Hardtop convertibles have been around periodically in the United States for about 50 years. And from the early years of Ford Fairliner to the current offerings of several manufacturers, the same question always arises: How mechanically sound is the retracting hardtop mechanism?
The success rate has greatly fluctuated, but that hasn’t stopped several high-end manufacturers — BMW and Lexus, for example — from returning to the niche model in recent years. And now Volvo has joined the fun with a newly designed, attention-grabbing sedan.
As a 2006 mid-year addition, the Volvo C70 T5 is a four-door, four-passenger hardtop convertible that showcases the Swedish manufacturer’s innovation and reputation at its best. The car drives so nicely and offers such well-planned features, it’s hard not to like.
My weekly test drive was the 2.5-liter, 218-horsepower turbocharged, 5-cylinder C70 with 5-speed automatic transmission with a manual shift gate. A six-speed manual transmission is also available.
The handsome C70 offers no indication that it’s a convertible without the hardtop deployed. Instead, it looks like a stylish sedan. But when hardtop deployed while pushing and holding a button near the transmission, its three-step process works admirably.
As a new vehicle, the mechanism’s durability is unknown. But in either direction, the convertible feature works well, with one small caveat. When the metal hardtop and rear glass window are deployed, they’ll only properly lock into place in the trunk if the plastic platform they rest on is also securely in place.
Among the numerous smart features Volvo has included is a small, illuminated button positioned just inside the trunk. When the top is down, it fills most of the trunk. But push the trunk button and the top and platform en masse rise about six inches, providing easy access to a still usable storage area.
Volvo’s savvy ways are continued throughout the vehicle. Two other push buttons, one on the top outside of each front seat, adjusts the entire seat forward and backward. And the with pull of an adjacent lever on each seat, rear-seat passengers have surprisingly easy access into the adequately spacious cabin.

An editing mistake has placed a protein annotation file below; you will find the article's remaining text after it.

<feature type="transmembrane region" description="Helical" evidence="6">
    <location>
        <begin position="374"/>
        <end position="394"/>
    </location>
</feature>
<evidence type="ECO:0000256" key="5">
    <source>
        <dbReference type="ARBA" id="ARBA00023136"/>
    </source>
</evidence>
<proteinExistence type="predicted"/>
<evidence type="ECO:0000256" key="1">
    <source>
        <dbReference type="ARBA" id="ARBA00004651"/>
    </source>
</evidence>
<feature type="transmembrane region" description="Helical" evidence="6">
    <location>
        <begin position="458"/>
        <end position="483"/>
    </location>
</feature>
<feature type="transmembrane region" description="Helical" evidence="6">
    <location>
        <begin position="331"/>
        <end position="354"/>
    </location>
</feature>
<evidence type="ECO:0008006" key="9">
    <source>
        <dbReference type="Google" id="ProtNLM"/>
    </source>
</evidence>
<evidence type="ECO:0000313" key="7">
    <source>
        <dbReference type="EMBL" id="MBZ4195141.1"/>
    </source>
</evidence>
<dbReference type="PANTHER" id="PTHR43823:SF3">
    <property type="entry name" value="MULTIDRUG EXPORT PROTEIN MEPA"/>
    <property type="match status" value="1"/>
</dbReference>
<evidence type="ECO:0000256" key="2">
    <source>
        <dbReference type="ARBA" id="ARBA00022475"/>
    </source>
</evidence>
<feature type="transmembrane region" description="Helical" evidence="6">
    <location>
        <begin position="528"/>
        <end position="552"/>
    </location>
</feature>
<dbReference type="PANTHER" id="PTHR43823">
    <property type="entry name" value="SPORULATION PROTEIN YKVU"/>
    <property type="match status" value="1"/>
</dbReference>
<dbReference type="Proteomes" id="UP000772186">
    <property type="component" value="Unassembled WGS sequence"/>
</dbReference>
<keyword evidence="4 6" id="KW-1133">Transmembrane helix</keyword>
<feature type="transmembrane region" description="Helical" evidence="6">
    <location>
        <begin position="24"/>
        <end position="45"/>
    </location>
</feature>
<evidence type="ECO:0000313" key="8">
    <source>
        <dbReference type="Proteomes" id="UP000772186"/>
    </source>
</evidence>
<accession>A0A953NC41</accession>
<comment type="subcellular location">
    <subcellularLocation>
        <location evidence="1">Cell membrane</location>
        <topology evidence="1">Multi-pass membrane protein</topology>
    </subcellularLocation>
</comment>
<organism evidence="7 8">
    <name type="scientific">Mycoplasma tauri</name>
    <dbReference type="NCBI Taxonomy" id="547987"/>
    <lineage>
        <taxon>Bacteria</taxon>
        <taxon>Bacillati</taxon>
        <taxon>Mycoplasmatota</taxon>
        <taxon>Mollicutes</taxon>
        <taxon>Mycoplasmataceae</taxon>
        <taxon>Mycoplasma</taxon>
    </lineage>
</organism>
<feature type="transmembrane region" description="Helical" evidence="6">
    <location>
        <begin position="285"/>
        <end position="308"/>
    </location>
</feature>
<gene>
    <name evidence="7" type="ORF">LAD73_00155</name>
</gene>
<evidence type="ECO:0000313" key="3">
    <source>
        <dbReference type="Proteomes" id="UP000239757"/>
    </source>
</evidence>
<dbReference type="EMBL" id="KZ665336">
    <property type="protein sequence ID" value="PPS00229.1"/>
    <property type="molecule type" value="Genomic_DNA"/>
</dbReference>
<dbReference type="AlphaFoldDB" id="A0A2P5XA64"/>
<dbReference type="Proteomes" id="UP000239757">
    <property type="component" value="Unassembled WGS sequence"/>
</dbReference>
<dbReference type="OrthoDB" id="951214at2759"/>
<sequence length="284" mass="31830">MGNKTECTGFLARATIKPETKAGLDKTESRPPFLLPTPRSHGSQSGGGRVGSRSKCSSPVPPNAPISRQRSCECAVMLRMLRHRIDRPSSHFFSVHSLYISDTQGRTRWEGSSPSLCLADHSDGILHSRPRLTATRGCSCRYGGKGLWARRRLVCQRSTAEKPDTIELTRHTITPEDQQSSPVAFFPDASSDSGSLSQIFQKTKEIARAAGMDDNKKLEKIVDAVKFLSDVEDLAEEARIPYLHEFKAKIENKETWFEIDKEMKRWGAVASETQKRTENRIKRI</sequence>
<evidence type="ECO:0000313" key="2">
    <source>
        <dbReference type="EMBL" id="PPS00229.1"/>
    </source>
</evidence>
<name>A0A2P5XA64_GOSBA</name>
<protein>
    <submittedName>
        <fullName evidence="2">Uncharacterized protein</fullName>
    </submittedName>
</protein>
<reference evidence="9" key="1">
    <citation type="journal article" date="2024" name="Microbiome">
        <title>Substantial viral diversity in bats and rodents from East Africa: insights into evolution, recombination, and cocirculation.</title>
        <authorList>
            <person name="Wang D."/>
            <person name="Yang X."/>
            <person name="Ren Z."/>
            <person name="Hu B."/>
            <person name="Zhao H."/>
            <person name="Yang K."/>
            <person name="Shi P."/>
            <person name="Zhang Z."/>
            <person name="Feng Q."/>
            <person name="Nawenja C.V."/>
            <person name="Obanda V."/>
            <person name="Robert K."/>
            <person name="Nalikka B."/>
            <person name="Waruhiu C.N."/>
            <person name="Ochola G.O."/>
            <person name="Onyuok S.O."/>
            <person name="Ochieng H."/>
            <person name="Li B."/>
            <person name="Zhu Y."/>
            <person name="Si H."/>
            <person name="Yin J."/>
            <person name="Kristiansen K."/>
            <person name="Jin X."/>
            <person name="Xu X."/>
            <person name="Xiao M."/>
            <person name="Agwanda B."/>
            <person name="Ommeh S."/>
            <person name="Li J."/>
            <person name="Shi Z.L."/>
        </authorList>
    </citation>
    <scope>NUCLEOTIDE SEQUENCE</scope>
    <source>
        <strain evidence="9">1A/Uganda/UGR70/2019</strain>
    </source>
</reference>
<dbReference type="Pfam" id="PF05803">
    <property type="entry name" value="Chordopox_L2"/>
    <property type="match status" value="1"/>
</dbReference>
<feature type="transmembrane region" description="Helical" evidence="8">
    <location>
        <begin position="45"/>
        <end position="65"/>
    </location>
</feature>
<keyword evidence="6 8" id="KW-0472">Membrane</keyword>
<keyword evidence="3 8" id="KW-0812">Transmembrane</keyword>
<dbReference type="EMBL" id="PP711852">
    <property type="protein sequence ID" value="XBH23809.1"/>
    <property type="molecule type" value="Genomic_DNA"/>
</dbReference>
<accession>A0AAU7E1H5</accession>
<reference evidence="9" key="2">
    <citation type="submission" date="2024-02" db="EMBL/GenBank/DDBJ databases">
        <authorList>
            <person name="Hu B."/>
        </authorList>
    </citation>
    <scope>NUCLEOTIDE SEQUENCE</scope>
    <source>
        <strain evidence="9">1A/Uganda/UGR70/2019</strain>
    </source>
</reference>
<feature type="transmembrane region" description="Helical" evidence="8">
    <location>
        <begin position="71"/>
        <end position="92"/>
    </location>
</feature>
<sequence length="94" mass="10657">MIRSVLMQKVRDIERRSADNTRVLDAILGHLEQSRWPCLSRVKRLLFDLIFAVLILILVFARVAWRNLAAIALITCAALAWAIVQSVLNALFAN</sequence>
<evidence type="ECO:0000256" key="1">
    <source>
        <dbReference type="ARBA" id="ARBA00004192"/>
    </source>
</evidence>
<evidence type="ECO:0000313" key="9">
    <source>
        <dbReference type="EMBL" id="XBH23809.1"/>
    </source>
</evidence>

Two other standard features include a wealth of deep side storage bins and well-designed, front-seat “kangaroo” pouches. And at the top of each rear headrest are sequestered rollover bars designed to deploy if sensors detects and pending tip.
Perhaps the car’s most innovative feature is its a Volvo-named ultra-thin center console panel. The AM/FM radio 6-disk in-dash CD Changer and heating/air conditioner controls are slickly packaged in the curved, thin console. The innovative design leaves open passage between the two front seats.
Driving the C70 is an uncompromised joy. While not exceeding quick, the vehicle accelerates well and its steering and handling and ride quality all add up to what’s expected of the Swedish manufacturer — a tight, controlled persona that embraces the road regardless of conditions.
The C70 has a wealth of thoughtful standard features — turn signal indicators in outside rearview mirrors to ABS brakes with traction/anti-skid control. My vehicle also include nearly $5,000 of options and add-ons, including the $1,395 Premium Package (leather seats and a compass in the rear view mirror) and the $1,550 Dynaudio Package, which comprises the impressive sound system.
The C70 has only been on the roads for a few months and its retracting hardtop may foster plenty of detractors, just as other convertible hardtops have in the past 50 years.
But the new Volvo makes a good first impression, with a long-term verdict still down the road.
Safety Features — Dual front, front side airbags, rollover bar (sensor deployment)
Fuel Mileage (estimates) — 21 mpg (city), 29 mpg (highway).
Warranty — Bumper to bumper, 4 years/50,000 miles; Corrosion, 8 years/unlimited miles; Free scheduled maintenance, 3 years/30,000 miles.
Base Price — $38,710.00.